Sex, Drugs, and Rock and Roll. Remember the Sixties?
After turning 60 I began to experience Déjà vu on a regular basis. That “ we have all been here before” feeling visited me repeatedly. Finally it all became clear. I had been here before….in the 1960s. What a rush. It was like reconnecting with an old friend.
If you’re 60, you may recall the 1960s, depending on how many mind-altering experiences you had then. Some say if you can remember the 60s, you weren’t actually there. Well, I was actually there and I can remember. That’s how I came to realize how much hasn’t changed.
My 60s have a lot in common with the Sixties. Here are just a few:
- Sex. In the Sixties, “the pill” was introduced and it became a lot easier to have sex without worrying about pregnancy. In our 60s, some still use a pill to make it easier to have sex but we’re still not worried about pregnancy.
- Drugs. Marijuana returns! In the Sixties some of us indulged in a bit of recreational herb. Or as my friend Ronnie’s mother lamented in 1969, “How do I know what you’re doing? You might be taking grass or pot or marijuana, or all three!” In our 60s, some of us are partaking still or again or maybe even for the first time. Okay, perhaps it’s not so much recreational as medicinal. Perhaps we have a prescription for it. Perhaps it’s now obtained legally but still, the herb hasn’t changed much. Then again maybe it has. Do you know pot can now be ordered off a menu? Got a headache? There’s a pot to make it disappear. Dislike that paranoid feeling? This herb will ease you into tomorrow. Want a giddy high or maybe a mellower buzz is more to your liking? There’s a bud for you.
- Rock and Roll. In the Sixties we enjoyed watching Mick Jagger move like… well like Jagger. In our 60s we can still enjoy watching Jagger move (Once we get over the shock of the fact that Jagger is in his 70s!). And, some of us can still move like… well almost like Jagger. In the Sixties we watched as the Beatles embraced meditation and created music to match their newfound enlightenment. In our 60s we’re listening to New Age music while we’re meditating and doing yoga and we’re finding our own way to enlightenment. But from time to time, we still enjoy a good protest song.
- Shoes. In the Sixties, people started wearing sandals more than they had previously. I remember my mother stating strong objections to sandals, as if they were a gateway fashion leading to total anarchy. I pointed out that Jesus wore sandals and I believe she said, “When you’re Jesus, you can wear them too.” But sandals were cool, literally and figuratively. They made a style statement and a lifestyle statement, proving the wearer to be a free spirit. In our 60s, we’re still wearing sandals. But now they’re probably Birkenstocks and we wear them not so much to make a statement about our freedom as to make a statement about the joy of just being comfortable.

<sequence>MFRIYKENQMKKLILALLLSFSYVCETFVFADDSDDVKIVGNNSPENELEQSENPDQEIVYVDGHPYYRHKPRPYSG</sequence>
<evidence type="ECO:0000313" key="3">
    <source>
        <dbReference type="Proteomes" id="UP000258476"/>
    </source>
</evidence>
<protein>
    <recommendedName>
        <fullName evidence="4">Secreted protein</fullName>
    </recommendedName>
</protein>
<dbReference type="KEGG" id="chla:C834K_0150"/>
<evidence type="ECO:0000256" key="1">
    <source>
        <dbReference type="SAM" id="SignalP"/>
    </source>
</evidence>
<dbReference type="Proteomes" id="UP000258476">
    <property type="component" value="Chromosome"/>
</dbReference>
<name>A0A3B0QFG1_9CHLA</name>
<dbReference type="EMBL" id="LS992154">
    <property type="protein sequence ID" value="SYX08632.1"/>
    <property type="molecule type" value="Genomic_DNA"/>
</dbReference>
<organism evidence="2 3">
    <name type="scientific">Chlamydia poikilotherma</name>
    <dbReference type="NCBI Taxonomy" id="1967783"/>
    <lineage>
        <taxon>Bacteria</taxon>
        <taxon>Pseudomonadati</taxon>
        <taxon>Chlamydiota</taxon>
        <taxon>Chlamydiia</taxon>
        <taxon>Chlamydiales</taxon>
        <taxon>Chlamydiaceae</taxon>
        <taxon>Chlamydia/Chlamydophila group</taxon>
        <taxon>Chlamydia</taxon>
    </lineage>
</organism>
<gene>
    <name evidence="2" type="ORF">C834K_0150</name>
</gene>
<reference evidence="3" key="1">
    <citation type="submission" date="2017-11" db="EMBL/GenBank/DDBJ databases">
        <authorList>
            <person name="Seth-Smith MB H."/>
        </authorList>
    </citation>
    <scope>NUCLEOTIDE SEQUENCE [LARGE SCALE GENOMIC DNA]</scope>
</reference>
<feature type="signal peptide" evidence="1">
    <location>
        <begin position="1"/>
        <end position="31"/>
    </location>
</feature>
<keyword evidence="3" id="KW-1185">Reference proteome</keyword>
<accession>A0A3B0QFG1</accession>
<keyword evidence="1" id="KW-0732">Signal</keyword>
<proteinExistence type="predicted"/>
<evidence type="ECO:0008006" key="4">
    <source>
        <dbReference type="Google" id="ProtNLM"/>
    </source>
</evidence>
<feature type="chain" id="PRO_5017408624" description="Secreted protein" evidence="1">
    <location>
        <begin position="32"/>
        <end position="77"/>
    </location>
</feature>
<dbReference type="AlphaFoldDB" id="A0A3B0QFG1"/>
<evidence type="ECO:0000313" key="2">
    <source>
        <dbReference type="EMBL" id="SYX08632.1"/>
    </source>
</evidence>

- Peace. In the Sixties people marched to protest fighting unwinnable wars. We wanted to convince our parents and others of their generation. In our 60s, many still rage against that machine but now we do it by signing online petitions and donating to causes that match our peacenik sensibilities. We still want to teach people of another generation to give peace a chance but now they’re our grandchildren.
- Ageism. In the Sixties we were afraid we couldn’t trust anyone over 30. I was morose when my beloved Bob Dylan turned 30 and I thought I’d have to find another musical genius to listen to obsessively. In our 60s, we wonder how we ever listened to Dylan obsessively and know for certain we can’t take seriously anyone under the age of 30. When I say to a young person, “I have shoes older than you are,” I’m not even joking.
- Giving a damn. In the Sixties we all cared about each other. So much so, we thought we could actually change the world so we marched, we volunteered, we sang, we studied, we voted, and we placed flowers in our hair to show our allegiance to the world. In our 60s, we still participate. We may not be trying to change the world anymore but we will make an impact. And a spectacular orchid always looks good in the hair… even when the hair is silver.
What did you love most about the Sixties?